West Kootenay EcoSociety will go to court this week to overturn the creation of the Jumbo Glacier Mountain Resort Municipality. The municipality, created in 2013 to support the development of a controversial ski resort, has no residents or citizens. The mayor and council were appointed by the province, and the municipality has received over $450,000 in grants from the province to support development of the Jumbo Valley. The project lost its environmental approval from the Province last month after failing to substantially start within a ten-year window.

“We are very grateful to our supporters who have made it possible for us to take on this case,” said David Reid, Executive Director. “The Jumbo Valley is still at risk as long as there is a city council waiting to approve a development. It’s time to put this issue to rest once and for all, and getting rid of this so-called city is an important step.” For a discussion of the case, click here.

The West Coast Environmental Law Foundation has supported for the case, and West Kootenay EcoSociety has launched a crowdsourcing page to help cover the remaining legal costs. The case was intially scheduled for February 2015, but was delayed when the Province submitted new evidence on the day of the hearing.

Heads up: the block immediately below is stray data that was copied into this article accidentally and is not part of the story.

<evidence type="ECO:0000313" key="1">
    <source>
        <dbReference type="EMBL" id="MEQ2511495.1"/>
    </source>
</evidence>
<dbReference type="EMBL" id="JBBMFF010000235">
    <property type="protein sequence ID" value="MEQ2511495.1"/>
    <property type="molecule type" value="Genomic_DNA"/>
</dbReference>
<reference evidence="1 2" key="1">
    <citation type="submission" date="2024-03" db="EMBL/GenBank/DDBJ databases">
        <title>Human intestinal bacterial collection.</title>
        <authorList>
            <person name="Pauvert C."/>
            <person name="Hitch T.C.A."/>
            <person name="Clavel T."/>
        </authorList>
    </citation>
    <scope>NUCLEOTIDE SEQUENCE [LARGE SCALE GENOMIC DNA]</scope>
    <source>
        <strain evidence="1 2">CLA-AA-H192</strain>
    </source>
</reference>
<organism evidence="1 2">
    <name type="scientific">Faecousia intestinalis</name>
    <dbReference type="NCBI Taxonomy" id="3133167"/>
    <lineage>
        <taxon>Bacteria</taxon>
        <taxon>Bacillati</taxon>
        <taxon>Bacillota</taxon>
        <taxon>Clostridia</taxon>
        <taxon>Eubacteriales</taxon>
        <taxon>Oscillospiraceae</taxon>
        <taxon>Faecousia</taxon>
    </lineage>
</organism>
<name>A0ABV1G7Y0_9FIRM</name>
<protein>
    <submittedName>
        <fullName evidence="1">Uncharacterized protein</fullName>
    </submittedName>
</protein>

The case has ramifications beyond the development of a remote wilderness, according to Reid. “We are a small non-profit community organization challenging the BC Legislature and the Lieutenant Governor in Council over the use of public resources to support corporate interests. Our case says that local decision making matters.”

The case will be heard in Vancouver at the BC Supreme Court starting Wednesday July 15. The West Kootenay EcoSociety is represented by Judah Harrison of Nelson and Jason Gratl of Vancouver.

UPDATE: West Kootenay EcoSociety argued our case for 5 hours, after which the Province wrapped up in only 45 minutes. Read the written submission from West Kootenay EcoSociety here (PDF). The Province relied on the idea that since the legislature knew the purposes of the Local Government Act and yet chose to allow municipalities without citizens, there must be no contradiction. We expect a decision on the case to take up to six months, since the judge will have to review all of our arguments without benefit of the Province’s rebuttal.